Attempts to create sustainable water resource management (WRM) face substantial challenges from population growth, expanding urbanisation, environmental degradation, and anthropogenic climate change. Science can provide vital knowledge and understanding to help create sustainable policy outcomes. However, the interactions between science and policy can be problematic, limiting the ability of science to contribute to sustainability. There needs to be better understanding of how science is used within WRM in order to identify the most effective uses of science. This paper will present an emerging theoretical framework for analysing how and why science is used within policy. This work considers that scientific knowledge and understanding are used widely within the policy networks of WRM, not just where scientists and policymakers meet, and hence that there is not one science–policy interface but many. To help better understand these interfaces, the framework is developed from concepts in the water governance and science-policy interface literature combined with the recognition that science is complex and evolving. The framework presented here will provide a tool to better understand the role of science within sustainable WRM by analysing the factors that might affect the use of science by stakeholders.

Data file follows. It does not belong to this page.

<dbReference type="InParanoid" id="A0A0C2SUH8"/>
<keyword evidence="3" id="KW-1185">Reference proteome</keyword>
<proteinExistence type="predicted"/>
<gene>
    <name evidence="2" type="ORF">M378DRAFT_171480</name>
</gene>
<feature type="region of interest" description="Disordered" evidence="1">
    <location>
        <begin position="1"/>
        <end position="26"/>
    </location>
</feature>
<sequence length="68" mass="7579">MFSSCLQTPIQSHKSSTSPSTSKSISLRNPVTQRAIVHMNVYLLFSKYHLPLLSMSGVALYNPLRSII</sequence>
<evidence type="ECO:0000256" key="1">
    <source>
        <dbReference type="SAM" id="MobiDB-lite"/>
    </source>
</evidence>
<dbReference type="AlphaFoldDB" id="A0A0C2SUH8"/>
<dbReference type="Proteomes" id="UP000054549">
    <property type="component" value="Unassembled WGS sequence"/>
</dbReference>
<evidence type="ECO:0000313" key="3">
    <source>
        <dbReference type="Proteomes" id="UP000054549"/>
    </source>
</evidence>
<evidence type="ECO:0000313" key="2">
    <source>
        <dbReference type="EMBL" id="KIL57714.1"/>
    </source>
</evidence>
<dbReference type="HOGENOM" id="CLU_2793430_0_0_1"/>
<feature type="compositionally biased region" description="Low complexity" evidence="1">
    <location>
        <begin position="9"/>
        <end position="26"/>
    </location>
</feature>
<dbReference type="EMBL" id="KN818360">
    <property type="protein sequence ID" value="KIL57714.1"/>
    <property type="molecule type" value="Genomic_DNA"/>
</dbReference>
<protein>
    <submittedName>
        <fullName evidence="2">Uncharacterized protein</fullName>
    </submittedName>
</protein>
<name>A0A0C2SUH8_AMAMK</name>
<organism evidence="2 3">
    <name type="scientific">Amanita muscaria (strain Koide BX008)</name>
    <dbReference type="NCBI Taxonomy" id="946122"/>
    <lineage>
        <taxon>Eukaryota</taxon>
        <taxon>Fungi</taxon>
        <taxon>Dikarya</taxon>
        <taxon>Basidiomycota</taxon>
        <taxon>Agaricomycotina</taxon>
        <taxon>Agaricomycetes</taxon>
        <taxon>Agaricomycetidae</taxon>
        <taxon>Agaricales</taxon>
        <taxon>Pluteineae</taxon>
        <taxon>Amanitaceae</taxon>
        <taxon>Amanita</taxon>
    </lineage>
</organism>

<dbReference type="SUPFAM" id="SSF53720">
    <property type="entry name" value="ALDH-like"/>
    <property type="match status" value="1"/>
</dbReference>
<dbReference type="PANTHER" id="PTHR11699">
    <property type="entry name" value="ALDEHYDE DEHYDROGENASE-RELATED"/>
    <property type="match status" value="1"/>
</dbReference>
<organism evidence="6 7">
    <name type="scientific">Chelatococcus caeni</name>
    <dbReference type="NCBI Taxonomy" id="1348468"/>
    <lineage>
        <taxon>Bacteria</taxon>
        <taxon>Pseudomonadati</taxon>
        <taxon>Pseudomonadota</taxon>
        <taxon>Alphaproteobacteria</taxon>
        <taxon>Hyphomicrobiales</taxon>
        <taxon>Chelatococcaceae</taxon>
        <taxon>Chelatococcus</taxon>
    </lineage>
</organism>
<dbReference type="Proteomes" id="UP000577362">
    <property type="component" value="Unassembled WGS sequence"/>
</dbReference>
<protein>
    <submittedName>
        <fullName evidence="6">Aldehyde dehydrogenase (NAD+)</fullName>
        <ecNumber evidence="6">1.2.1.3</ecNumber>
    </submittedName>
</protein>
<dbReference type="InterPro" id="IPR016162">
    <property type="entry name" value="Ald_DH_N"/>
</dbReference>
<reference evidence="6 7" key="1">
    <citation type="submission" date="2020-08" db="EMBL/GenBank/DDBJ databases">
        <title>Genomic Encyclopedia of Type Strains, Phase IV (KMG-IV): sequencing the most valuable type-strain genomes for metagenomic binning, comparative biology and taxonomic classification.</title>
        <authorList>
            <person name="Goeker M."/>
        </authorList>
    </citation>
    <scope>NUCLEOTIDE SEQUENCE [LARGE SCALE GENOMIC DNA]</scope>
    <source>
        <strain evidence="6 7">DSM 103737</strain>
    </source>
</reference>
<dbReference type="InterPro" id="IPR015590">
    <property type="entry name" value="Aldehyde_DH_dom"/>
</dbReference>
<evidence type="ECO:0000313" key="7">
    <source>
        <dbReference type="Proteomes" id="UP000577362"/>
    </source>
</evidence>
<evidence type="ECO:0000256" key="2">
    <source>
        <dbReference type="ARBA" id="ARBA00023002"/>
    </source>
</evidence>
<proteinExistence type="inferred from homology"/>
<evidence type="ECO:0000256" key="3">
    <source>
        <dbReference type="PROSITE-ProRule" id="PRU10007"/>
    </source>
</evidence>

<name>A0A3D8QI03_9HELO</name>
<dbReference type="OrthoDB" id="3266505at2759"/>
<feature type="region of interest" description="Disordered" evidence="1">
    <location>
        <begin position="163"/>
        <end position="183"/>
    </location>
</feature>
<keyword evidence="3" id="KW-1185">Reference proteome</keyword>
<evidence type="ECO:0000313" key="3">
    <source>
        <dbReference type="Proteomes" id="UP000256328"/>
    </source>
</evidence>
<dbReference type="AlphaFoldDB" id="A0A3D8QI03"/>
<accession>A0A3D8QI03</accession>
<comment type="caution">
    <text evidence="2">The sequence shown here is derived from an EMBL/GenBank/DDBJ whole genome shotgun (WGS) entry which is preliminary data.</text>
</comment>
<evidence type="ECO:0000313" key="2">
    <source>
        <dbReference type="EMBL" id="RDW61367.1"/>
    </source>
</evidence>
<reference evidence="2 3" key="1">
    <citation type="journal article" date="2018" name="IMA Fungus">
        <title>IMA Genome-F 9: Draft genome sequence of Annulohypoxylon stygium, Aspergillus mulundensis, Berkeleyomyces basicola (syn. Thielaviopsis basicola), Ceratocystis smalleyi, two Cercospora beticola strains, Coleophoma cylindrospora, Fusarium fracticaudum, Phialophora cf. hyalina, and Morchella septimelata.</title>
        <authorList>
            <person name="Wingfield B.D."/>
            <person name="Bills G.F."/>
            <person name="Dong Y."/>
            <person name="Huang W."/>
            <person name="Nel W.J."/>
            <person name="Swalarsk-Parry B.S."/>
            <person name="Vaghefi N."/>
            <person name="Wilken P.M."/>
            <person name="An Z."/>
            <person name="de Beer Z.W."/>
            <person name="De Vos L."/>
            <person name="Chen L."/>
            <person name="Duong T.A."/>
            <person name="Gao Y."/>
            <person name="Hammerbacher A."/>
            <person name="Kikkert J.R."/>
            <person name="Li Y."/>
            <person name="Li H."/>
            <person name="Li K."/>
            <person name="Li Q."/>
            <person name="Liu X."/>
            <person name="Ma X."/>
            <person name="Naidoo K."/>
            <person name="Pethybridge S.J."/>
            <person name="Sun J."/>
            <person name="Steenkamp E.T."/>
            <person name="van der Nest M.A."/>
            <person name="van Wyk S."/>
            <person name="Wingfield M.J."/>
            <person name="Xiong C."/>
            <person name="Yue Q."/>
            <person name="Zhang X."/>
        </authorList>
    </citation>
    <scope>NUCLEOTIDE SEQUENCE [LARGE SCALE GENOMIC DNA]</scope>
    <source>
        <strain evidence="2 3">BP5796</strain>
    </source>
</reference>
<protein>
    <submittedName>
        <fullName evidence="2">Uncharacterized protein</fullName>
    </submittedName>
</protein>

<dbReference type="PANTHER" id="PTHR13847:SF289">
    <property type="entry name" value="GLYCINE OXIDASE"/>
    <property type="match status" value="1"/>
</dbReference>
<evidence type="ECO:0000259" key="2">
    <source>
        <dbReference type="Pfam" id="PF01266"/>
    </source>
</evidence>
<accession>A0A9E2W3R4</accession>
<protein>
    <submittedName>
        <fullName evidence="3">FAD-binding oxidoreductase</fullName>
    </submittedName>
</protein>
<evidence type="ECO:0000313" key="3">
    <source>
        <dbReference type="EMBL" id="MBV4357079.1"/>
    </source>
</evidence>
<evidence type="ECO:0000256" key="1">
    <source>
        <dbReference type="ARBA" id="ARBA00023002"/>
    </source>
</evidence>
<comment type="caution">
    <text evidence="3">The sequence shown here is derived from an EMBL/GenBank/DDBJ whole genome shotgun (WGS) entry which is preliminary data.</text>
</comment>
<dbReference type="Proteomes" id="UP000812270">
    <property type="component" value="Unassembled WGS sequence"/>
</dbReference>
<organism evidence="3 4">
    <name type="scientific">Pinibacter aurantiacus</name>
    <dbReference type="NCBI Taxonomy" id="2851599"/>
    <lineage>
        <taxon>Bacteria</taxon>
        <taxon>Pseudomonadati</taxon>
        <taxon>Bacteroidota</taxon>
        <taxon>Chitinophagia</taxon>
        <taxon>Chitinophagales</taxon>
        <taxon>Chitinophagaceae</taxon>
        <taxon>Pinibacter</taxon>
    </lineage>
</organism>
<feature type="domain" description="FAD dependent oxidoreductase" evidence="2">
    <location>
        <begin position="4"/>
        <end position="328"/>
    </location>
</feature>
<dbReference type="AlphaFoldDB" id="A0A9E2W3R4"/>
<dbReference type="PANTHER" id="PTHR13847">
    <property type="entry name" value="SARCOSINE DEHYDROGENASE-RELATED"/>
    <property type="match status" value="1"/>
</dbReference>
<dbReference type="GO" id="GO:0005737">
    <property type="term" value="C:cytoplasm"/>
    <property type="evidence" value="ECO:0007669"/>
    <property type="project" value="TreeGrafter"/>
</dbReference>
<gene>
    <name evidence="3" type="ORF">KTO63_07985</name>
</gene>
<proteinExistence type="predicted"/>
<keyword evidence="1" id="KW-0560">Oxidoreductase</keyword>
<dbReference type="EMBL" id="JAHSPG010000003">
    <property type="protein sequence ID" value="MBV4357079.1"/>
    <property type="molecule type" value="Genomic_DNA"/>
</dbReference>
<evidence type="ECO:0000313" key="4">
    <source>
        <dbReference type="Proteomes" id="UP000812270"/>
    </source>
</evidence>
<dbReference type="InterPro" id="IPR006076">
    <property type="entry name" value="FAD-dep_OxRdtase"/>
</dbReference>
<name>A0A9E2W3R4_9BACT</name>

|Keywords:||Science–Policy Interface, Governance, Natural Resource Management|
PhD Student, Urban Research Program, Griffith School of Environment, Griffith University, Brisbane, Queensland, Australia